Monday, March 28, 2016

Brian's Story

Upon leaving the Pow Gai poker table, a dealer at an empty Mississippi Stud table waved me over.  The table was empty and I started to protest that I didn’t know how to play Mississippi Stud when I noticed that the dealer was Brian, the substitute dealer who had dealt a few hands at my Pow Gai table.  Brian is a Eurasian from Vietnam and had been excited to learn that I had visited his home country.

Brian told me not to worry about the game, he wanted to tell me his story.  He was the son of an American serviceman, although he didn’t know his father.  He had an older sister who was the son of an Australian soldier.  I imagined the hard life of his mother just trying to get along in wartime Vietnam.  Brian said he and his sister had been harassed and discriminated against in Vietnam because of his mixed heritage.  One day he heard of an American program to fast-track the immigration of sons and daughters of American servicemen to the US.  He, his sister, and his mother took advantage of it.  He has been in the US for 17 years.  His sister is now married and has two children; his mother is still alive and thriving; he’s happy to have good employment and live free of discrimination.  It was almost like he needed to tell someone his story, and I felt honored that it was me, so now I want to share it here.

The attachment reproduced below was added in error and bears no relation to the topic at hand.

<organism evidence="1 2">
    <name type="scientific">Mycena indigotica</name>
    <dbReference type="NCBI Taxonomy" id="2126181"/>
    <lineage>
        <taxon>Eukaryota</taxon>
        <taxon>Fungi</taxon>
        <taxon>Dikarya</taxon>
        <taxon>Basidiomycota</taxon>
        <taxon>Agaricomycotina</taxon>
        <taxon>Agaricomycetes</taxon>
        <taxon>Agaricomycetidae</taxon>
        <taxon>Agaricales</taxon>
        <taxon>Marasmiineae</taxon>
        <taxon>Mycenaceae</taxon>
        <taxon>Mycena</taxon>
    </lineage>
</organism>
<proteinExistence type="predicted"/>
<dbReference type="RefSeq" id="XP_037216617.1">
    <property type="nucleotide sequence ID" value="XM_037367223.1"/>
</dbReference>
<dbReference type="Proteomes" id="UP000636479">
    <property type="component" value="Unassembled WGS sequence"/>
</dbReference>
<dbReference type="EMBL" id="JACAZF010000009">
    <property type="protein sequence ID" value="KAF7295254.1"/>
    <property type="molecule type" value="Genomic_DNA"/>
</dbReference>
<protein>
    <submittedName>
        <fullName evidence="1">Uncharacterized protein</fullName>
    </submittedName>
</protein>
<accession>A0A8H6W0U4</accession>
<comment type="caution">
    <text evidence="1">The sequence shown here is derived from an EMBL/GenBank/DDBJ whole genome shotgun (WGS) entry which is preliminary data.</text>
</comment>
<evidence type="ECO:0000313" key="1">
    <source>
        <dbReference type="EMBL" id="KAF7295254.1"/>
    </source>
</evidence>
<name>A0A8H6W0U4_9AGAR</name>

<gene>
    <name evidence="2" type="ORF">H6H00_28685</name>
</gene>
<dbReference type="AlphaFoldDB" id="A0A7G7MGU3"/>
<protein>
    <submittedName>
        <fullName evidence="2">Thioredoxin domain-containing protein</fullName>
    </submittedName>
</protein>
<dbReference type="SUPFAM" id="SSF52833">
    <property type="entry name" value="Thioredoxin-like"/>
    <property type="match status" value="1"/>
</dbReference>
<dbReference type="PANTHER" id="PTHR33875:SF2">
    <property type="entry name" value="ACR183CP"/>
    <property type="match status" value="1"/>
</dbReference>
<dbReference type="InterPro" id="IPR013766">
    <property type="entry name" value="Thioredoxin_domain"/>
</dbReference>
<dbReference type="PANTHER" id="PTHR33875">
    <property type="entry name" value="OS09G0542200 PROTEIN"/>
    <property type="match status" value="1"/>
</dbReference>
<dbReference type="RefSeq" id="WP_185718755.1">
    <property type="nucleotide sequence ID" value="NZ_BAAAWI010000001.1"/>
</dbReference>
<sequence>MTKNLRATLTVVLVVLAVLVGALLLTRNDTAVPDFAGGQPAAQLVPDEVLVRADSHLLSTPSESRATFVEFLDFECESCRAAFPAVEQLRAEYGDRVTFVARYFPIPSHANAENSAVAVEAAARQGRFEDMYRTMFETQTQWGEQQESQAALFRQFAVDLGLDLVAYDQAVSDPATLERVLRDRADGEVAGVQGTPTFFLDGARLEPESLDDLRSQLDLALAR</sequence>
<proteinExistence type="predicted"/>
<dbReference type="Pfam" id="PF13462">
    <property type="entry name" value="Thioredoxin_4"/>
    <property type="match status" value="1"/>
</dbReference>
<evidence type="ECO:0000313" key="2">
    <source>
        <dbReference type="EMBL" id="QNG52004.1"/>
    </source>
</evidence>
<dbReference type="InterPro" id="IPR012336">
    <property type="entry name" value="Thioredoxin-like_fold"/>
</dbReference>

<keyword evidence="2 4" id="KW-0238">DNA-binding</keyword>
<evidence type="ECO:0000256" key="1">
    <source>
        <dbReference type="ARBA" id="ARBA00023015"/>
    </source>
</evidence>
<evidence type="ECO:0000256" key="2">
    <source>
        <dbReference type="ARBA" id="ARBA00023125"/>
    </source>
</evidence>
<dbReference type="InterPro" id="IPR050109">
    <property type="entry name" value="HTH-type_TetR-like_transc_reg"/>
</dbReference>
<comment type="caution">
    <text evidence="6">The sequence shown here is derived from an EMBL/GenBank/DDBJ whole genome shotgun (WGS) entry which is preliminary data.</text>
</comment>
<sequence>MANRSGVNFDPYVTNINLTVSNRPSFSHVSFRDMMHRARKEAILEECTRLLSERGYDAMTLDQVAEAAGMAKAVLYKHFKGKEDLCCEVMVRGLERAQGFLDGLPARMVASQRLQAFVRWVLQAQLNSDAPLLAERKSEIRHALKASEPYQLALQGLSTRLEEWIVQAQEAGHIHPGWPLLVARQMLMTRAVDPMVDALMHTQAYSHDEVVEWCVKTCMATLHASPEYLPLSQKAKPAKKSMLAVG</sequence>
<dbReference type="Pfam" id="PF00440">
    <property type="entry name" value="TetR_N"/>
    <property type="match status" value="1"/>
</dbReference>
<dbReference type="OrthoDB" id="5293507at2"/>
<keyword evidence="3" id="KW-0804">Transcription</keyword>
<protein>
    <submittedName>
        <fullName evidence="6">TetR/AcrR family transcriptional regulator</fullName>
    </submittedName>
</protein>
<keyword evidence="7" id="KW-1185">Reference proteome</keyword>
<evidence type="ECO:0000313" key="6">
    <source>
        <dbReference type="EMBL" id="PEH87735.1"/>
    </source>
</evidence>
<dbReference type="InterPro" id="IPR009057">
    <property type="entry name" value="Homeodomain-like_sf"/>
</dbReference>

I’m proud to be the citizen of a country that has always opened its doors to immigrants.  Let’s not stop!  I'll take Brian's Story home with me and try harder to listen to the stories of others with sympathy and empathy.  It's better than taking home lots of winnings at the tables.

Sunday, March 27, 2016

We Left It in Las Vegas

Le Boulevard and Casino at Paris Las Vegas
What a funny catch line…What Happens in Las Vegas Stays in Las Vegas.  I think they’re talking about your money.  Las Vegas was fun and accomplished its purpose – we were really glad to get home to Durango.

The travel agent convention was “déjà vu all over again,” but one good thing was a new gambling passion, Pai Gow Poker.  I studied up on it on line; it didn’t look too hard for someone who has played poker.  When I sat down, the young man next to me said, “This is a drinking game, not a gambling game.”  It’s true!  The players (and even the dealer) formed a sociable group, not like the Blackjack table where players brood over each card and scowl at you when you make a move they don’t like.  And not like the Craps table where they scoop up your money before you barely settle in.  At the Pai Gow table, you can show your cards around and get advice on how to play them. Everybody roots for everybody else; the waitress keeps bringing complimentary drinks, and even if you lose a little money, you’ve had a good time.   My $70 got value in entertainment. 

At one point the congenial Indian dealer had to take a bathroom break and she was replaced by a young man with a scowl.  The mood and the cards changed character.  I wonder how that can happen that the cards catch the mood.  I asked the dealer where he was from.  He said Vietnam.  When I told him I had visited Vietnam a couple of years ago, he brightened considerably.  His name was Brian and he had a story…to be continued.

Saturday, March 26, 2016

Glitter and Glam